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AUTHOR BIO: Anna Belfrage is the author of six published books, all part of The Graham Saga. Set in the 17th century, the books tell the story of two people who should never have met. Matthew Graham is a devout Presbyterian, a veteran of the Commonwealth armies and a man who, initially at least, has a tendency to see the world as black and white. Alex Lind is an opinionated modern woman who has the misfortune (or not) of being in the wrong place at the wrong time, thereby being dragged three centuries back in time to land concussed and badly singed at an astounded Matthew’s feet.
Revenge and Retribution is the sixth book in Anna Belfrage’s time slip series featuring time traveller Alexandra Lind and her seventeenth century husband, Matthew Graham.
Life in the Colony of Maryland is no sinecure – as Alex and Matthew Graham well know. But nothing in their previous life has prepared them for the mayhem that is about to be unleashed upon them.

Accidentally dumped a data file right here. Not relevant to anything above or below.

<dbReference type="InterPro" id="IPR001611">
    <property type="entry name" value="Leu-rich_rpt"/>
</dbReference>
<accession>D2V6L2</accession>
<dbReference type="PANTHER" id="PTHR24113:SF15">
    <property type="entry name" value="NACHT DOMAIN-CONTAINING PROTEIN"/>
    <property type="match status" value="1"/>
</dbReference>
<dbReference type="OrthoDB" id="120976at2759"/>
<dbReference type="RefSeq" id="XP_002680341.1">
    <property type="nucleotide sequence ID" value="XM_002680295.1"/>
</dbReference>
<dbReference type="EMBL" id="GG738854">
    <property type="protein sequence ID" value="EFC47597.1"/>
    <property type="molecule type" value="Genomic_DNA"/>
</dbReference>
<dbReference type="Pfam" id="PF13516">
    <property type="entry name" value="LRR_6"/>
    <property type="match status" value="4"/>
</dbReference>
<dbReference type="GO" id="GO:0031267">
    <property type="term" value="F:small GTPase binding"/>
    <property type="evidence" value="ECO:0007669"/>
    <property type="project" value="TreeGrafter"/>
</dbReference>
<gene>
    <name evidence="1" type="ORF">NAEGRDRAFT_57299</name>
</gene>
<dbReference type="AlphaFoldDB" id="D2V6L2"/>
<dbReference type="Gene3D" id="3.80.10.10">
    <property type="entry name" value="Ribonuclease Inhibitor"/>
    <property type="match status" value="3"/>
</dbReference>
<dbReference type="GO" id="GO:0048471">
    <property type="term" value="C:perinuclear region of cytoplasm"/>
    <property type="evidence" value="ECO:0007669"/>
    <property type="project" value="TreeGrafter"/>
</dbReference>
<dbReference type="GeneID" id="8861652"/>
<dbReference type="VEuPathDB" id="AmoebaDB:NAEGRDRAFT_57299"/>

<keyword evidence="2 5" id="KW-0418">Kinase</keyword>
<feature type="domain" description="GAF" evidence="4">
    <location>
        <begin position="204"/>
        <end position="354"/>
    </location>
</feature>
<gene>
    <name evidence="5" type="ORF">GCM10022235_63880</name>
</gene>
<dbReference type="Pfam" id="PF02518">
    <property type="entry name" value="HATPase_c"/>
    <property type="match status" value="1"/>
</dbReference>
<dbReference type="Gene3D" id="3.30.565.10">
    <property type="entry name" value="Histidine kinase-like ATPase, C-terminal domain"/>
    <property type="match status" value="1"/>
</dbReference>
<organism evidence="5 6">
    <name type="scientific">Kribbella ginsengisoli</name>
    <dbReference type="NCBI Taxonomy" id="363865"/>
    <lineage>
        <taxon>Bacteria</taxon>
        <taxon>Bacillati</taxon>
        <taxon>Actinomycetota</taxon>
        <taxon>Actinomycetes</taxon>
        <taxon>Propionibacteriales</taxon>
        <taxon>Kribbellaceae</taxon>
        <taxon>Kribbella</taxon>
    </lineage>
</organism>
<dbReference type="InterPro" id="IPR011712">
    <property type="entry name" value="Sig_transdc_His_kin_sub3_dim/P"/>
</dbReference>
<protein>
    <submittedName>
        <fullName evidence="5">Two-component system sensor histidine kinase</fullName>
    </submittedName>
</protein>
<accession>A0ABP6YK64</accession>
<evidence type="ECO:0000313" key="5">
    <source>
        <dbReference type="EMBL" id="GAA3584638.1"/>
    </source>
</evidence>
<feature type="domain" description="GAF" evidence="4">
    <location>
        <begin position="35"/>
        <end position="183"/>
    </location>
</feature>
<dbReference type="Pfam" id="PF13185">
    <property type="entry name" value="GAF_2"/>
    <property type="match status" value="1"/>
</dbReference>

Being labelled a witch is not a good thing in 1684, so it is no wonder Alex Graham is aghast at having such insinuations thrown at her. Even worse, it’s Matthew’s brother-in-law, Simon Melville, who points finger at her.
Not that the ensuing hearing is her main concern, because nowadays Alex’s entire life is tainted by the fear of what Philip Burley will do to them once he gets hold of them – there is no longer any ‘if’ about it. On a sunny May afternoon, it seems Philip Burley will at last revenge himself on Matthew for every single perceived wrong. Over the course of twenty-four hours, Alex’s life – and that of her family’s – is permanently changed.
As if all this wasn’t enough, Alex also has to cope with the loss of one of her sons. Forcibly adopted by the former Susquehannock, Samuel is dragged from Alex’s arms to begin a new life in the wilderness.
How is Alex to survive all this? And will she be able to put her damaged family back together?
Graham Saga Titles
Book One: A Rip in the Veil
Book Two: Like Chaff in the Wind
Book Three: The Prodigal Son
Book Four: A Newfound Land
Book Five: Serpents in the Garden
Book Six: Revenge & Retribution
Book Seven: Whither Thou Goest
Book Eight: To Catch a Falling Star